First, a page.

Public schools in the United States have become a front in the culture wars as the debate on climate change education is heating up and being increasingly politicized.
SACRAMENTO, United States, Sept. 26 (Xinhua) -- Public schools in the United States have become a front in the culture wars as the debate on climate change education is heating up and being increasingly politicized.
As students returned to campuses this fall, extreme heat scorched central U.S., deadly wildfires raged in Hawaii, and a rare hurricane threatened the West Coast.
Though students' normal life and learning have been disrupted by extreme weather, climate change remains a politicized topic in some places that teachers would not talk about in class.
A group of high school students across the country launched a national campaign Monday called "Green New Deal for schools," demanding their school districts teach "the truth about the climate crisis" and make emergency plans for climate disasters.
The campaign is a response to right-wing efforts to deny climate change or suppress climate education. It aims to "make climate change an urgent priority across America" and "end the corrupting influence of fossil fuel executives on our politics," according to the group's website.
Currently, only a few U.S. states require climate education in public schools. New Jersey became the first state in 2020 to require that climate change be taught in all subject areas beginning with kindergarten. In July, Connecticut began mandating climate change studies across its public schools from grades five to 12.
Despite being a leader in fighting climate change in the country, California does not require climate education in public schools. Two bills that would require students across the state to receive education on climate change had failed. A modified bill passed the state Senate earlier this month and heads to the governor's desk.
A 2020 report by the National Center for Science Education found that the education standards of at least 20 U.S. states failed to include the basics of human-caused climate change.
Research shows that most teachers don't talk about climate change in class. According to a nationally representative survey conducted on 538 teachers by EdWeek Research Center in December 2022, 76 percent of the respondents said they had never received any professional training or education on climate change and how to teach it.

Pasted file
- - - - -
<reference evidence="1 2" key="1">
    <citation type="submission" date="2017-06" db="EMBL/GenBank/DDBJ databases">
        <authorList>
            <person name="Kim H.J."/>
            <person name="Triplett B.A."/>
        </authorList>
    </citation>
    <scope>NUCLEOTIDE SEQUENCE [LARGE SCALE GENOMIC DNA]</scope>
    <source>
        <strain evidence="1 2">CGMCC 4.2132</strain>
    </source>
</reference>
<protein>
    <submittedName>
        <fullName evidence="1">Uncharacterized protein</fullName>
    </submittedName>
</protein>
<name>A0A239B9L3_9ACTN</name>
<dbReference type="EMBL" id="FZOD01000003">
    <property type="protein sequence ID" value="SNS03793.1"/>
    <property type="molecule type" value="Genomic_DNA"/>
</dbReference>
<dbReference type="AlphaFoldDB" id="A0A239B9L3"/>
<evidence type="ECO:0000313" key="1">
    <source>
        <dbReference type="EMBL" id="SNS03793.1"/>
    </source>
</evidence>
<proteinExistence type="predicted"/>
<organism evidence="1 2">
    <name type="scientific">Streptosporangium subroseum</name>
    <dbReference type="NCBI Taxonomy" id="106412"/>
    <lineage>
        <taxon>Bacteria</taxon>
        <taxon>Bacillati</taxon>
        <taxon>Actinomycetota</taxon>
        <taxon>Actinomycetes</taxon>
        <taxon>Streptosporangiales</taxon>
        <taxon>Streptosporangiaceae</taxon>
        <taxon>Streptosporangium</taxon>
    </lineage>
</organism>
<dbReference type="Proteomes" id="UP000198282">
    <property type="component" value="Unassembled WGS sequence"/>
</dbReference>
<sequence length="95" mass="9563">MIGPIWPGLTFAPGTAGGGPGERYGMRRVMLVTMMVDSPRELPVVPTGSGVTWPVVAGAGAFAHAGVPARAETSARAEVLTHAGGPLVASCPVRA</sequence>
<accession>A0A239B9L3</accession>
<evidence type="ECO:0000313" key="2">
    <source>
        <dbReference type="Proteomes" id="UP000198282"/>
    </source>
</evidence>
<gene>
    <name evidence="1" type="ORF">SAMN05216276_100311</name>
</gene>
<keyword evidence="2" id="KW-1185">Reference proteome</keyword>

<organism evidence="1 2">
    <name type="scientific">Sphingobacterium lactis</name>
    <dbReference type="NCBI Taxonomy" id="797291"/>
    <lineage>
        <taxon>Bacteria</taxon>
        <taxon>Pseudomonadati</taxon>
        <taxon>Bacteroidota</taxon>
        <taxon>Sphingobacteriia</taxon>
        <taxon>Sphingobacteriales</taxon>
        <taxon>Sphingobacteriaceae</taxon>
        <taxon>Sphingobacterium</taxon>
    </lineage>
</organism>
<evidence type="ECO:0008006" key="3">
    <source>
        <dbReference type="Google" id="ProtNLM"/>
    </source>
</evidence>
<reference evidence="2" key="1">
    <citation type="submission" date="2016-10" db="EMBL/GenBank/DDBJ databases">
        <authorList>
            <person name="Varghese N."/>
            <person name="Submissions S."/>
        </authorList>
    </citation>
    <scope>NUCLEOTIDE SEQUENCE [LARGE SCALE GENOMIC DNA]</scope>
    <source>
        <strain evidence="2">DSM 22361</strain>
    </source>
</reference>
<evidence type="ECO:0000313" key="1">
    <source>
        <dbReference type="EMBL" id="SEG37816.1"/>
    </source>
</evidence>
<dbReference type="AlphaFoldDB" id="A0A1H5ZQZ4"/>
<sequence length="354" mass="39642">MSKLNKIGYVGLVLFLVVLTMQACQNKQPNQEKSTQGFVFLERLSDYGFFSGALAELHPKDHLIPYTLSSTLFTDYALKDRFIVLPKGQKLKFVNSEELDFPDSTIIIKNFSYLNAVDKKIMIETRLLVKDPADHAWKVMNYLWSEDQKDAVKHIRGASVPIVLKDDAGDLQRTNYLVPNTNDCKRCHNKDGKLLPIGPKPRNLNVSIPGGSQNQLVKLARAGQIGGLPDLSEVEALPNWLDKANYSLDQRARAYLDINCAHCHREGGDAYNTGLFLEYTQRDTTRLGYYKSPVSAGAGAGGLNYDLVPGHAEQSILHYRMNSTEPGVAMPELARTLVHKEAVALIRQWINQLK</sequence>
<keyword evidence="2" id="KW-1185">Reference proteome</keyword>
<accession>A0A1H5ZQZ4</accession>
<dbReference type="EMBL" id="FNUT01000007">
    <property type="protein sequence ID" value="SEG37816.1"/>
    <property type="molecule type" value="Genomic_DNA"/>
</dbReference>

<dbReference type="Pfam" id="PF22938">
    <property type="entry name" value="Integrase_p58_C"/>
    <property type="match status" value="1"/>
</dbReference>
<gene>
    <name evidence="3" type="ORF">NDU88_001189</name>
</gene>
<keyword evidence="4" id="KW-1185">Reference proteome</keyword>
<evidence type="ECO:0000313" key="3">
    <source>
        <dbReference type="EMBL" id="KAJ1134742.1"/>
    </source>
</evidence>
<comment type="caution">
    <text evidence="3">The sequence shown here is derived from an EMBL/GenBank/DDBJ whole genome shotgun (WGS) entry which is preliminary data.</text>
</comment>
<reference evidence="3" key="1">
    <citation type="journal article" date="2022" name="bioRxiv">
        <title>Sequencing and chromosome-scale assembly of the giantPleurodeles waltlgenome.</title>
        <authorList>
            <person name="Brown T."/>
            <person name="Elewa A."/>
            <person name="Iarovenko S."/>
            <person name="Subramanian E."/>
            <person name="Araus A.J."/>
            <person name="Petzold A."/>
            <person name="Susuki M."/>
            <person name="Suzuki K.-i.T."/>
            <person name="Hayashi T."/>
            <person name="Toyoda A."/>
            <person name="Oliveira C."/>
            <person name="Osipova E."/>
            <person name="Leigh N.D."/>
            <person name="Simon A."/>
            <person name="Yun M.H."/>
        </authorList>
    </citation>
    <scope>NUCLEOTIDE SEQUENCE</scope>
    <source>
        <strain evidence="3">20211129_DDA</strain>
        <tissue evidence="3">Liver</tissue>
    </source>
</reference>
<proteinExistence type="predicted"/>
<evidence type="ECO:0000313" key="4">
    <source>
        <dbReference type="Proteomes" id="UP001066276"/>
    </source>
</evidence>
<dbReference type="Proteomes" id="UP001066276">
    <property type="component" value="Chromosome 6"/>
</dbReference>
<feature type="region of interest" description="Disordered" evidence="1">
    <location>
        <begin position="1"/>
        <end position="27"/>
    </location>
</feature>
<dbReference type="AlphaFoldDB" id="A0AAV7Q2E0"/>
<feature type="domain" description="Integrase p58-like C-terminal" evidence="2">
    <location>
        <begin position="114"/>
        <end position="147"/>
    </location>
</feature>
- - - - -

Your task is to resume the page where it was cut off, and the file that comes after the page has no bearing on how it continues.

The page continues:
Climate education advocates blame the partisan divide for undermining climate education, and accuse conservative politicians of denying the reality of climate change.
A survey published in April by the Center for Sustainable Futures at Columbia University found liberals are more likely than conservatives to support climate education and efforts to reduce the carbon footprint of schools.
The advocates argue that the conservative states are waging a culture war against "woke ideology," including climate change, leaving schools at the forefront.
In Oklahoma, where the economy relies heavily on oil and gas, a lawmaker introduced legislation in January that would have enabled students to question "existing scientific theories" on climate change.
The Texas State Board of Education adjusted its textbook guidance in March to include more "positive" messages about the fossil fuel industry.
In Ohio, a bill introduced earlier this year would designate climate policy as a "controversial belief or policy" and require instructors to teach "both sides" of climate change.
Conservative lawmakers in Idaho removed climate change from its education standards in 2018, since then students and educators have been fighting to bring climate education back in science class.
At the national level, several bills supporting climate education have also failed in recent years.
Without the federal government's lead in fostering climate education, advocates of climate education are calling on states and local governments to step up.
"Education is key to addressing the climate emergency," said Fred Smoller, an associate professor of Political Science at Chapman University, in an article published recently in the Los Angeles Times.
"When students comprehend the science behind climate change, the role of human activities, and the interconnection of ecosystems, they are better equipped to engage in constructive conversations about solutions," he said.